Borrowers who stick with the same lender year after year are probably being slugged with a ‘loyalty tax’, according to new data from CoreLogic.
Owner-occupiers who took out new variable loans in April were charged an average interest rate of 2.77% p.a. However, owner-occupiers with existing variable mortgages were charged an average of 3.10% p.a. – forcing them to pay a loyalty tax of 0.33 percentage points.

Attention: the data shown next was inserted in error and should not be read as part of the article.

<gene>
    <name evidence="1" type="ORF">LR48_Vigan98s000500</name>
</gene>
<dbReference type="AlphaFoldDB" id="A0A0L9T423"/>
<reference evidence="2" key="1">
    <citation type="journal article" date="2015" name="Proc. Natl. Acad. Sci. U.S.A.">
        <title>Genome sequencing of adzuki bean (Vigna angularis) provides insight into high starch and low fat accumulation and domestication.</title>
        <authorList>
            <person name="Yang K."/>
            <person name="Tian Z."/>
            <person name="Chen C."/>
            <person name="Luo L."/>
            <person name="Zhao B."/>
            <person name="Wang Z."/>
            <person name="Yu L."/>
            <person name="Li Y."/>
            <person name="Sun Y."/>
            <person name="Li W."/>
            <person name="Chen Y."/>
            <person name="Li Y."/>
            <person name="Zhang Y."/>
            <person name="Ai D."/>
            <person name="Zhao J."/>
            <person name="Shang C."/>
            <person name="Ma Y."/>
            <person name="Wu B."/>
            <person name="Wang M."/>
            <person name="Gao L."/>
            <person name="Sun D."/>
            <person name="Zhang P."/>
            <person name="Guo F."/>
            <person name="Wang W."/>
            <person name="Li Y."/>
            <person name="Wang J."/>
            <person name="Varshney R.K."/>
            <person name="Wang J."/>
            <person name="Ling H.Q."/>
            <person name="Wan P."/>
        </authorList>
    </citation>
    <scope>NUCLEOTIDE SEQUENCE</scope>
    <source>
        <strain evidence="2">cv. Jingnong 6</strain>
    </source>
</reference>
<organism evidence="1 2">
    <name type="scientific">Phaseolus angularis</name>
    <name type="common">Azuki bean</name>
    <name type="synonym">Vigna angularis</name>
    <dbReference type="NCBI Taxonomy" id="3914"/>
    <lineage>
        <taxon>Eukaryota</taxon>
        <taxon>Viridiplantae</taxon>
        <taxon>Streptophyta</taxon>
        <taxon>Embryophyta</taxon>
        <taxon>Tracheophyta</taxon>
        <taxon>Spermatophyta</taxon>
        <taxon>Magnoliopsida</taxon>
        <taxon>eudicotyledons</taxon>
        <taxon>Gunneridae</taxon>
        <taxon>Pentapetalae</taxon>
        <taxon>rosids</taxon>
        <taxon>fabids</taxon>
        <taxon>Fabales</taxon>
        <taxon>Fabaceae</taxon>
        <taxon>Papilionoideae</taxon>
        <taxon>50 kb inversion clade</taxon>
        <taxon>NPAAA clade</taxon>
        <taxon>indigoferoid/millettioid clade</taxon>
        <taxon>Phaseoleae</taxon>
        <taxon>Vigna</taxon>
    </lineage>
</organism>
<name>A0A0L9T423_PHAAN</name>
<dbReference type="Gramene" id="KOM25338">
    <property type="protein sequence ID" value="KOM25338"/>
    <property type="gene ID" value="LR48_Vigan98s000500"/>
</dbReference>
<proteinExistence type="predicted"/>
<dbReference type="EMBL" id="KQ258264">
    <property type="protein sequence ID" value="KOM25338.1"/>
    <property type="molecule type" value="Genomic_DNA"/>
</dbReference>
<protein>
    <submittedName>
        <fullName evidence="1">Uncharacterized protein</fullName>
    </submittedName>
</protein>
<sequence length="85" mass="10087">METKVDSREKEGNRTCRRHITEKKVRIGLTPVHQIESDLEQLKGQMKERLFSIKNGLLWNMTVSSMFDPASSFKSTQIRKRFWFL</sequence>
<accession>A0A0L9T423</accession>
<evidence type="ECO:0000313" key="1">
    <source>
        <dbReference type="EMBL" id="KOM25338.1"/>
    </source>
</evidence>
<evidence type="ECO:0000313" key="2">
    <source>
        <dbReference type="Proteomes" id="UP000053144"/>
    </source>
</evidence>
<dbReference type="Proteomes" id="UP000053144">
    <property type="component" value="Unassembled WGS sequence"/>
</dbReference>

Investors had to pay an even larger loyalty tax, with variable loans priced at 3.06% for new borrowers and 3.44% for existing borrowers – a gap of 0.38 percentage points.
For a $500,000 mortgage, those interest rate differentials can add up to a lot of money over the life of the loan:
You pay $31,887 less interest over 30 years with a rate of 2.77% p.a. rather than 3.10% p.a.
You pay $37,539 less interest over 30 years with a rate of 3.06% p.a rather than 3.44% p.a.